UN panel warns Syrian war becoming 'overtly sectarian'
Violence in Syria has become openly sectarian and threatens communities as the 21-month conflict continues in the country, UN investigators have reported following a visit to the region.
"As battles between government forces and anti-government armed groups approach the end of their second year, the conflict has become overtly sectarian in nature," the UN Commission of Inquiry on Syria said in a report.
According to the Herald Sun, after 21 months of the conflict, which activists said has killed more than 43,000 people, 'the dangers are evident', it continued.
It cited in particular tensions between Sunnis and Shi'ites.
"Entire communities are at risk of being forced out of the country or of being killed inside the country," it said.
It stressed that 'with communities believing - not without cause - that they face an existential threat, the need for a negotiated settlement is more urgent than ever', the report added.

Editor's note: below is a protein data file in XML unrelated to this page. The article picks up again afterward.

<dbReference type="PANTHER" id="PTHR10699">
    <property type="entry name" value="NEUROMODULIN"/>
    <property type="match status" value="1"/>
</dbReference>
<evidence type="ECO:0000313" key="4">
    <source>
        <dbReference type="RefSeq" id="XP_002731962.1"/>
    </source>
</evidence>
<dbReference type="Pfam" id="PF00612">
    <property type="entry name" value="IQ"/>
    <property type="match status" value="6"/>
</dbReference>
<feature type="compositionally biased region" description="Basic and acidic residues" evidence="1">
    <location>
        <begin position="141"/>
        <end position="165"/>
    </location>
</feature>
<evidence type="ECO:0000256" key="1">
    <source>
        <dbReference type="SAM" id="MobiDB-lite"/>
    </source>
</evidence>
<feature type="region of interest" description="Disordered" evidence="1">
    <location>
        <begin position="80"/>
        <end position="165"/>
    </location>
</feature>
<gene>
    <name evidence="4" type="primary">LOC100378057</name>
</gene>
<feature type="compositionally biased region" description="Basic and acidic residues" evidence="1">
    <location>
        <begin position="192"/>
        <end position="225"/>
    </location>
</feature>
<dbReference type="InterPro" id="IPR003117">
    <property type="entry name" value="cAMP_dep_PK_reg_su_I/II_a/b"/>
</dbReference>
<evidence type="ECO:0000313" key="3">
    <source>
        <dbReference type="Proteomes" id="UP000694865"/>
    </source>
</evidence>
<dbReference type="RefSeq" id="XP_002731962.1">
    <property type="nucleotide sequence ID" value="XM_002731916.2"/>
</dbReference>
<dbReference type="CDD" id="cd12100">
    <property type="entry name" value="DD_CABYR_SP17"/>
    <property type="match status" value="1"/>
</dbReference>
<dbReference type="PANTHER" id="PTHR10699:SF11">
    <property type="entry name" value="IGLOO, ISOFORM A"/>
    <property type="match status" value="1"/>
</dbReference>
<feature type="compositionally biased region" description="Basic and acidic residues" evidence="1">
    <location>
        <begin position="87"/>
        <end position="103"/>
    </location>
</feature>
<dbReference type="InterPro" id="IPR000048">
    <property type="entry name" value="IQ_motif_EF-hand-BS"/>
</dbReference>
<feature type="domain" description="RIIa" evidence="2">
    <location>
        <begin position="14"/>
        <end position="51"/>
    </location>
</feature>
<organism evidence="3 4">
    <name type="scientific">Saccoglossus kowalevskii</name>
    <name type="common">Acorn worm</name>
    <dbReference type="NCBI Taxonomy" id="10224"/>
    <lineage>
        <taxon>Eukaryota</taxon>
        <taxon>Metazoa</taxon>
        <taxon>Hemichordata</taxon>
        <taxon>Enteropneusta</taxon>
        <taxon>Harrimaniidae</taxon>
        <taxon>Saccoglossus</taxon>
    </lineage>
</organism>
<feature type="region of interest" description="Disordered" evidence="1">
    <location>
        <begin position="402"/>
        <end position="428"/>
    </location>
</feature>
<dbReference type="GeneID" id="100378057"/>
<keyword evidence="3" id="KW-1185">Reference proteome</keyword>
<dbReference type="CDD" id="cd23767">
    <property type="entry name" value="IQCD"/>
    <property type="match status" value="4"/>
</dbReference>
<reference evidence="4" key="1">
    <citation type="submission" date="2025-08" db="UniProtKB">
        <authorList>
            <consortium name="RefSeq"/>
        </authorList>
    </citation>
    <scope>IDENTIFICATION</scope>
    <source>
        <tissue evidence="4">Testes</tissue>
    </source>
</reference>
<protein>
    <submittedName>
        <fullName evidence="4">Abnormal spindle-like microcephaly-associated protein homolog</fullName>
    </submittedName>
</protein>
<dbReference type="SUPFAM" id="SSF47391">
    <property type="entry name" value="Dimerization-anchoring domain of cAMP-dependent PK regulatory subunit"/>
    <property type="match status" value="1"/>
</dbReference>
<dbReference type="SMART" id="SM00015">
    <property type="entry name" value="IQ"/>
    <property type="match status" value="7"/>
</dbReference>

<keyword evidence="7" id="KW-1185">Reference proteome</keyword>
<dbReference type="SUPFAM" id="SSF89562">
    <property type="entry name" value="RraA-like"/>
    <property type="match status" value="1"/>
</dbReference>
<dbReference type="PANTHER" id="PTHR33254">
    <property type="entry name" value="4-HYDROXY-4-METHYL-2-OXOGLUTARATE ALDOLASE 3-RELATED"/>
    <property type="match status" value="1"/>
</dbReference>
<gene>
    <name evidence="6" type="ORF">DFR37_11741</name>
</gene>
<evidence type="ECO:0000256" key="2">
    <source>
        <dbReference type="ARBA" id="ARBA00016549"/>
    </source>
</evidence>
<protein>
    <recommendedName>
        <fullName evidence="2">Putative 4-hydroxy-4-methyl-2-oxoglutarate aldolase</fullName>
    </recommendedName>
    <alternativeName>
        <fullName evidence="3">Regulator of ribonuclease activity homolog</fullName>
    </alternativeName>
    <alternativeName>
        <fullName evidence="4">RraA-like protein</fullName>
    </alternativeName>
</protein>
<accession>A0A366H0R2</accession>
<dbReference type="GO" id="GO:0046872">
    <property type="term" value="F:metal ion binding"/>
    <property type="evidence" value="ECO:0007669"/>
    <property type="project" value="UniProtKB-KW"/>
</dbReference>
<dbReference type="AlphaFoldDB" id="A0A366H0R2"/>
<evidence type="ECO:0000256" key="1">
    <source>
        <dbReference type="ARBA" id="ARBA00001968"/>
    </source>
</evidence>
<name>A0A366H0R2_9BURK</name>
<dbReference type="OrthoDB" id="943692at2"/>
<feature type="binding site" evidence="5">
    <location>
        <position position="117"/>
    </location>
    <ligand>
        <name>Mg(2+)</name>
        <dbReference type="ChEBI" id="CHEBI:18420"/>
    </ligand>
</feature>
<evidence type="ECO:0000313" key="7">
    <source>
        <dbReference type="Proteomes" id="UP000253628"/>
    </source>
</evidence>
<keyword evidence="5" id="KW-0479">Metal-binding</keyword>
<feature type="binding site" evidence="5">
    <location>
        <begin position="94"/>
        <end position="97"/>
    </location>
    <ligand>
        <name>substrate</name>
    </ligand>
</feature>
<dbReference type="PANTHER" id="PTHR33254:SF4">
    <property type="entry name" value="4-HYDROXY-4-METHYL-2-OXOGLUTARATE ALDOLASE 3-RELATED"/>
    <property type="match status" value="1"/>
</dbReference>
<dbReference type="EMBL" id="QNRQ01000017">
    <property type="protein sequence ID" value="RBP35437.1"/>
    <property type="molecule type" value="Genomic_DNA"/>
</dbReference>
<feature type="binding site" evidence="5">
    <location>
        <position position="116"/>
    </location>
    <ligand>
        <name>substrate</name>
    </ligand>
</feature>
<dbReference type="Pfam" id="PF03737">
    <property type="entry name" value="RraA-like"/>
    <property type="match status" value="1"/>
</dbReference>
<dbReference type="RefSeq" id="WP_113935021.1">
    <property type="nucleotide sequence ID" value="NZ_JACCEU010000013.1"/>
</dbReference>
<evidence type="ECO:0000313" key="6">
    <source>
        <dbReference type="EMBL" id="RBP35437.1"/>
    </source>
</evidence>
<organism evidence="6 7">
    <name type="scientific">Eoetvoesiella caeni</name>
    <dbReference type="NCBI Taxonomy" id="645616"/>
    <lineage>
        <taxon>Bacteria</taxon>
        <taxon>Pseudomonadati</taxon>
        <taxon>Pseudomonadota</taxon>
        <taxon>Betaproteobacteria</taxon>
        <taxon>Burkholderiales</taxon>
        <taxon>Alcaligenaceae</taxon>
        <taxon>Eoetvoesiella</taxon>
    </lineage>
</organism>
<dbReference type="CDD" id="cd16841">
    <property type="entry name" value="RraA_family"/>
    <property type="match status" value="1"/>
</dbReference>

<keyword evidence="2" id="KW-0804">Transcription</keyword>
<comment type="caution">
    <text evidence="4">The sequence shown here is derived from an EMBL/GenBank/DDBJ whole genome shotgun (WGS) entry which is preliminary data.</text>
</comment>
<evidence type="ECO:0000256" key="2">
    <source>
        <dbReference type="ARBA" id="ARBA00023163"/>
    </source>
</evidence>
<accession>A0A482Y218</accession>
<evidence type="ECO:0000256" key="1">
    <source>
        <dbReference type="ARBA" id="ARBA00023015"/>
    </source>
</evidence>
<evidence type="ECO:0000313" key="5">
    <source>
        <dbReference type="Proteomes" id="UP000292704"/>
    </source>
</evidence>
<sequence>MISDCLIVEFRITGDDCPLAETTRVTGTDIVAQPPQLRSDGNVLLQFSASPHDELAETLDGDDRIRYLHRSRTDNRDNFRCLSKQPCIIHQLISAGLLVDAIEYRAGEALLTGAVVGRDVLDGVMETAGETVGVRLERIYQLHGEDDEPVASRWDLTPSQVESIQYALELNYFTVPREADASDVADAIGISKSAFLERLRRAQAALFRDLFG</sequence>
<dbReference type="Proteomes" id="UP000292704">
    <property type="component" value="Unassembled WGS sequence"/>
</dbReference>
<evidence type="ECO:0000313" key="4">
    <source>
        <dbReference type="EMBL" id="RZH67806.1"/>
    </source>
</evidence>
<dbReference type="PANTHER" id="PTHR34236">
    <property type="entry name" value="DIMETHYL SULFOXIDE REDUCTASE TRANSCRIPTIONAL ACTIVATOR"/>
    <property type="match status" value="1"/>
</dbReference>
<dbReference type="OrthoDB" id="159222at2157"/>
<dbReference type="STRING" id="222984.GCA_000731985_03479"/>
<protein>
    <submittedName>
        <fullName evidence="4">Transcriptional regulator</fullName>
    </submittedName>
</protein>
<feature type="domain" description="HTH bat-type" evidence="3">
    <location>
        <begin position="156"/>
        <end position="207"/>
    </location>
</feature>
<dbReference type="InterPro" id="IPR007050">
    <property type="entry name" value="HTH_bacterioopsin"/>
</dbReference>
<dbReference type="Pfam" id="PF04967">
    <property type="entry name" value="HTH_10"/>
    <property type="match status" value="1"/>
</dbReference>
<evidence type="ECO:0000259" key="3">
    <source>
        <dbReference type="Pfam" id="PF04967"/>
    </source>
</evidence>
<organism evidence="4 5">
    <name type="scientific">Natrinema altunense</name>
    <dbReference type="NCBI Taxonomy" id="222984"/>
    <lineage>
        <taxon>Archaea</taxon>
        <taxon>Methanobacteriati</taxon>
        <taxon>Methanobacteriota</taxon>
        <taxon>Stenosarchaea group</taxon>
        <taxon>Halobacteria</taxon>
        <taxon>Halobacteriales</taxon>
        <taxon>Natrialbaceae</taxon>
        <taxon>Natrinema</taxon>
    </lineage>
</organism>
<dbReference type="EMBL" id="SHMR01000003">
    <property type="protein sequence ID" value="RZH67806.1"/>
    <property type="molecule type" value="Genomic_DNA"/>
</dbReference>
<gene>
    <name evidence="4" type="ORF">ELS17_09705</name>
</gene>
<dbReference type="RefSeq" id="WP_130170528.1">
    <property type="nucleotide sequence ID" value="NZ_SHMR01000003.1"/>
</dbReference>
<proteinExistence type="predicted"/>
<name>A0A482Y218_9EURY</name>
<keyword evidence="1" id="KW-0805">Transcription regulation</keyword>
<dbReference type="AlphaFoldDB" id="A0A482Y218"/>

According to the report, minority groups such as the Armenians, Christians, Druze, Palestinians, Kurds and Turkmen had also been drawn into the conflict.
The commission said it had received 'credible reports' of anti-government groups attacking Alawites; and one account of how rebels who had captured government troops took the Sunnis hostage but executed the Alawites, the report added.
The UN commission, which includes former war crimes prosecutor Carla del Ponte, was set up in August 2011, but has yet to actually gain access to Syria.
It did, however, travel to Jordan and Egypt earlier this month to review the situation, and had previously conducted more than 1,000 interviews.
They talked not just to victims of the conflict, but to people who admitted to having taken part in the violence, the report added.